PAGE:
The American-born, Swiss-trained founder of RGM has brought watchmaking stateside for the first time in more than a century.

BY JONATHAN BUES

(Photo: Courtesy RGM)

Before Switzerland was synonymous with watchmaking, the United States was the world’s premier horological force. In the late 19th century, companies like Elgin, Waltham, and Hamilton operated large factories that produced every component of a watch in-house. Around the turn of the century, the Swiss adopted their manufacturing methods and machinery, and the large U.S. brands closed their doors. American-born, Swiss-trained master watchmaker Roland Murphy has helped to revive a once-dormant industry through RGM, the first company to craft mechanical watch movements and cases in Pennsylvania since Hamilton decamped from Lancaster to Switzerland.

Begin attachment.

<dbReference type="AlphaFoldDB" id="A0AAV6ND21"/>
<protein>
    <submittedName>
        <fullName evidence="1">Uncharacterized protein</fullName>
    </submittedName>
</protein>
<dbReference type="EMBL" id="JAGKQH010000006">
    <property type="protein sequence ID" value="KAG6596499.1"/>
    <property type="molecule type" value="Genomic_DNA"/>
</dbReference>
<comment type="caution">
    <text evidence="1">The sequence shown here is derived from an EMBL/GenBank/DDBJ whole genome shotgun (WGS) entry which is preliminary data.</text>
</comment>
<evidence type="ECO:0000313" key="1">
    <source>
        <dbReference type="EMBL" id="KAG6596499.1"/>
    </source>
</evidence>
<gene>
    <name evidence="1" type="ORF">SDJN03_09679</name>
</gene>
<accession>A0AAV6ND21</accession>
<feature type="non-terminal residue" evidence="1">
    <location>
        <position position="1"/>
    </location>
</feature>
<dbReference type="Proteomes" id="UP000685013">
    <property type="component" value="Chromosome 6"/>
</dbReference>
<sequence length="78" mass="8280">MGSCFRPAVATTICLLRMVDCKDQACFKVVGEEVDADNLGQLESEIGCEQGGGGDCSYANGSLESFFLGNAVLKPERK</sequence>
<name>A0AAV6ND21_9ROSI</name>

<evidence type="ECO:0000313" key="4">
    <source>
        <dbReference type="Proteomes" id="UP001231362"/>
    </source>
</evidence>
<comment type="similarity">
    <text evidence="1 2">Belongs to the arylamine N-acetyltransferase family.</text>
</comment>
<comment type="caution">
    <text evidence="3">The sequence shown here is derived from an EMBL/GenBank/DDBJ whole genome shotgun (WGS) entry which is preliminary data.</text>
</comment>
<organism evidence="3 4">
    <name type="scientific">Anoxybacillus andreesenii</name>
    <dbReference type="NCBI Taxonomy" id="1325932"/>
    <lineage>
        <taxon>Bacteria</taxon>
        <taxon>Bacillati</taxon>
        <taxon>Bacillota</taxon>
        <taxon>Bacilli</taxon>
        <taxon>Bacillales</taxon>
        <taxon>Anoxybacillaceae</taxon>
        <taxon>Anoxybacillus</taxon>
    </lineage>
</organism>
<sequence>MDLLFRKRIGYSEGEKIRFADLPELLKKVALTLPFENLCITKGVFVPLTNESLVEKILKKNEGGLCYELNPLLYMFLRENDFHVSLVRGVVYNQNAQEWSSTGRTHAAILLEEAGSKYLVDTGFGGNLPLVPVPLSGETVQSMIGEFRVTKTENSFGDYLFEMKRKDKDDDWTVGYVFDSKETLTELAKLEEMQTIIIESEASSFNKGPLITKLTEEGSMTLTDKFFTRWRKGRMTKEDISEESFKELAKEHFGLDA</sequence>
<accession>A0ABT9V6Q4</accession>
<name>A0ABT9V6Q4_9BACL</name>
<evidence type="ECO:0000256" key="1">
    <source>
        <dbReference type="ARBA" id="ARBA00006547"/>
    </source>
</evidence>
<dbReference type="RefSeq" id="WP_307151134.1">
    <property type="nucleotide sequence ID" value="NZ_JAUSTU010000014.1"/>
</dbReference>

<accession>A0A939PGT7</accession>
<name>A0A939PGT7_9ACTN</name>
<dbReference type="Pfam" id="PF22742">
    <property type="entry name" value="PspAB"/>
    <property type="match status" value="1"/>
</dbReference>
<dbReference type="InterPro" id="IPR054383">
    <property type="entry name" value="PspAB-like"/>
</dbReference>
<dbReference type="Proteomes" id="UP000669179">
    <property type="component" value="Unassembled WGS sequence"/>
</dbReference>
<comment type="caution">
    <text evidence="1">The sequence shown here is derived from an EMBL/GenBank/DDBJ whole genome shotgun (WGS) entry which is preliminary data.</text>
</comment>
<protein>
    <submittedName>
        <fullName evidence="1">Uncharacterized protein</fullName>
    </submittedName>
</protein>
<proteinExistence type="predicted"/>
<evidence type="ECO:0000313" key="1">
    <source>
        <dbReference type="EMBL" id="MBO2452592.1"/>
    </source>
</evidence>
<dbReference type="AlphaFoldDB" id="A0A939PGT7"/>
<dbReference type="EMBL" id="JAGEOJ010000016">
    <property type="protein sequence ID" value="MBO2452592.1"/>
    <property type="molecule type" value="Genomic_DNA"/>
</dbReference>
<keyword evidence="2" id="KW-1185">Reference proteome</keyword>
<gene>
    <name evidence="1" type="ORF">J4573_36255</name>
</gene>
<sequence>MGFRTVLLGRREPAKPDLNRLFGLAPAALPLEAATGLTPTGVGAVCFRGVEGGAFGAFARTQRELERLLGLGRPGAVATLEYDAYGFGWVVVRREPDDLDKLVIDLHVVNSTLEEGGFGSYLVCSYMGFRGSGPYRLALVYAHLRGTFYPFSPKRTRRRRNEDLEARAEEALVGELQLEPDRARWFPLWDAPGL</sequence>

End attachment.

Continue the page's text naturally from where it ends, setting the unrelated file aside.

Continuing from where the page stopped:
RGM’s Pennsylvania Tourbillon, the second of the brand’s three in-house calibers, is the first tourbillon that’s serially produced in the States. (This complex mechanism is designed to cancel out the harmful effects of gravity on a mechanical watch’s accuracy.) Murphy wanted a movement with a large tourbillon cage that would be visible from all sides. In the end, this meant conceiving his own—a costly and difficult feat, even for Switzerland’s best. RGM’s version, however, is made using mostly components made in the Quaker State, and assembled in the watchmaker’s Mount Joy workshop. Though haute horlogerie remains a European craft, watch collectors are turning their attention stateside, too.

RGM Pennsylvania Tourbillon in steel; $95,000; rgmwatches.com